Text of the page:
Hitting the Travel Wall with Mozart Balls
To most it will be inconceivable that a tiny treat of chocolate-y goodness, with its harmless pistachio marzipan, nougat, and creamy dark chocolate, can cause one to recoil into oneself. To shut the door on the world outside, to curl up in a ball and admit defeat. To lick wounds inflicted from running face first into the proverbial ‘travel wall’.
For as gorgeous as Salzburg is, with all its colorful streets and the green stretch of river valley with interesting architecture running it’s length, I just wasn’t feeling it. I didn’t even really care what existed outside our door.
But then came the Balls. They added the last foot to the wall, at face level. Gritty concrete stones with rough edges protruding; they poked, scratched, gouged. The wall left me wincing and begging for relief.
These chocolate-y Balls, branded as the dessert sanctioned by the classical icon Wolfgang Amadeus Mozart, represented one more element of travel that I was so tired of – tacky commercialization created solely to depart tourists from their dollars. And in Salzburg, trying Mozart Balls is often listed as the top thing to do, which made me awfully sad.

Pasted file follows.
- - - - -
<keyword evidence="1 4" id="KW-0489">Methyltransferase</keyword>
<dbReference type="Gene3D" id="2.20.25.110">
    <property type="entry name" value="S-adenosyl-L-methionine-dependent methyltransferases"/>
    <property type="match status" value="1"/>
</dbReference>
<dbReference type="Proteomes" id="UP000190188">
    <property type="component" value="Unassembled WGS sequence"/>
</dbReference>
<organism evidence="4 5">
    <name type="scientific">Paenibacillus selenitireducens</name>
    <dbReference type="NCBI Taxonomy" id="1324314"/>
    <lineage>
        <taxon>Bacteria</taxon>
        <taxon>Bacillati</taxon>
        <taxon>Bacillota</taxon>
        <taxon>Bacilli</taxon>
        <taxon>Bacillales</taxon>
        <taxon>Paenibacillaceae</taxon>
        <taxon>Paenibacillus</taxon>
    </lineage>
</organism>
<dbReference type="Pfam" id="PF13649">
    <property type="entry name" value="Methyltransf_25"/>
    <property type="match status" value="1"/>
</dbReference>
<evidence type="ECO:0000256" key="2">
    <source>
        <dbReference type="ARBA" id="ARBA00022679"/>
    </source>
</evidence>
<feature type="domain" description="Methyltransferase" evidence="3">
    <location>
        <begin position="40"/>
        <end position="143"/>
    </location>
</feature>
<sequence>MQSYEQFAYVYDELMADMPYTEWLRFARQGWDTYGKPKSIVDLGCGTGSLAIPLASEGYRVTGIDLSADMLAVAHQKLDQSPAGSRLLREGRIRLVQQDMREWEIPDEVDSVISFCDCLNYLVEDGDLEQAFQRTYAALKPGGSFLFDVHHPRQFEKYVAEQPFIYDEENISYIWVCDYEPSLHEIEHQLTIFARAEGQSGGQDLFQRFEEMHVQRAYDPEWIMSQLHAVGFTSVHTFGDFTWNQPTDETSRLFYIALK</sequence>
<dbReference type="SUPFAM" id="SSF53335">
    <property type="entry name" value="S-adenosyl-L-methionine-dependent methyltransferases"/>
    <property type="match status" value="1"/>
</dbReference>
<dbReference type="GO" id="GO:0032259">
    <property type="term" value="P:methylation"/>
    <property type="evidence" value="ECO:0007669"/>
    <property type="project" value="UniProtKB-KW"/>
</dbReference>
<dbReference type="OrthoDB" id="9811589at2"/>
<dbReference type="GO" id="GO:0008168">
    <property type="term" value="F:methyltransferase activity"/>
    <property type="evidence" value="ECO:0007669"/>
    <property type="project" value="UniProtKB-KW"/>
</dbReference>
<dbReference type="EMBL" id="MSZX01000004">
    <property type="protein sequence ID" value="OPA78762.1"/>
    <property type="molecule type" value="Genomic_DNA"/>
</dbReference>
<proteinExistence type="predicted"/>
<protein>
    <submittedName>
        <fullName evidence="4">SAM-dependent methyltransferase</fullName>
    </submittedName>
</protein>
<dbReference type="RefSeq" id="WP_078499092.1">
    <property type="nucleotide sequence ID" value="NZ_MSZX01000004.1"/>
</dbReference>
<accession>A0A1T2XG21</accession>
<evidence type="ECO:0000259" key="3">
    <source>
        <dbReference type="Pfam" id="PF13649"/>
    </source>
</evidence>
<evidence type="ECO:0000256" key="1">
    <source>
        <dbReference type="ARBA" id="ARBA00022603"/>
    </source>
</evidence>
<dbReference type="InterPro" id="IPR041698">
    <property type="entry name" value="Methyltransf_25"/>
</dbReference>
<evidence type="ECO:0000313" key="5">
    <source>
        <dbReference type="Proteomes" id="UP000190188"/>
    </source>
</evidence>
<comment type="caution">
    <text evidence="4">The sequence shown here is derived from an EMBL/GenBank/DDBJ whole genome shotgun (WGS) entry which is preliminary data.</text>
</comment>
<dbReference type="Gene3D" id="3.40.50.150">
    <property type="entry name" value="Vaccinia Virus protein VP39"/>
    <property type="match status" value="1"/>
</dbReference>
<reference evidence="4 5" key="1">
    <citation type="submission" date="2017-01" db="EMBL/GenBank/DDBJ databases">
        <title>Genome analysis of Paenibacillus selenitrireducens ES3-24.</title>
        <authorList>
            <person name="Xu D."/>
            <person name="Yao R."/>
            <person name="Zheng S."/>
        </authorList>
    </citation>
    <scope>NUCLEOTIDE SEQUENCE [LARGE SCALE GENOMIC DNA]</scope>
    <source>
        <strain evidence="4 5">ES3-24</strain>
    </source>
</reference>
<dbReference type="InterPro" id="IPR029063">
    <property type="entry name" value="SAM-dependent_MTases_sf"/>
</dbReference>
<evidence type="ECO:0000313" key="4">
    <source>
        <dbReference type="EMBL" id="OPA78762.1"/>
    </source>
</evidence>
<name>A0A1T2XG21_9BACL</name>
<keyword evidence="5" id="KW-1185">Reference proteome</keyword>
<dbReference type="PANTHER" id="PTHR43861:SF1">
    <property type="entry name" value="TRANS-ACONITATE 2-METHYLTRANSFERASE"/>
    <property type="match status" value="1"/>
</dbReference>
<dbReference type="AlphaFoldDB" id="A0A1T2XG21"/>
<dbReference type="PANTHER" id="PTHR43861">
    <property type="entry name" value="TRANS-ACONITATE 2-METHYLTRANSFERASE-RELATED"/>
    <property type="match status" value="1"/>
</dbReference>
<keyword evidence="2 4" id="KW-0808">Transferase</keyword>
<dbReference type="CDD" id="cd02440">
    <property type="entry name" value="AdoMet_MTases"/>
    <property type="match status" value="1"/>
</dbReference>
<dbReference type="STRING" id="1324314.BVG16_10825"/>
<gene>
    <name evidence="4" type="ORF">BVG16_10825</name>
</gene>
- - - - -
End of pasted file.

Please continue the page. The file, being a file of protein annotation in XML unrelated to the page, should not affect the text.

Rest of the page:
I had to ask: How would Mozart feel about this, really? To know that he has been immortalized in his home city in this way? He never tried the Balls, never gave his endorsement. Yet his name is written in a pretty cursive font on the package, his likeness is plastered in carefully decorated store windows, surrounded by hundreds of shiny (and expensive) round Balls.
So that was it. The Balls did me in, and I spent most of my time hiding under the covers. I honestly didn’t care at all about what else we did in Salzburg. Once I tried the Balls (they were indeed very tasty), I had completed my tourist duty anyways, right? I was done.
Done with Salzburg, and unbelievably, feeling done with Europe. I honestly never thought that statement could possibly come from me – but as a perpetual traveler who is forever yearning for brand new experiences, I said it out loud: “Time to move on”.
I began counting the days until our departure.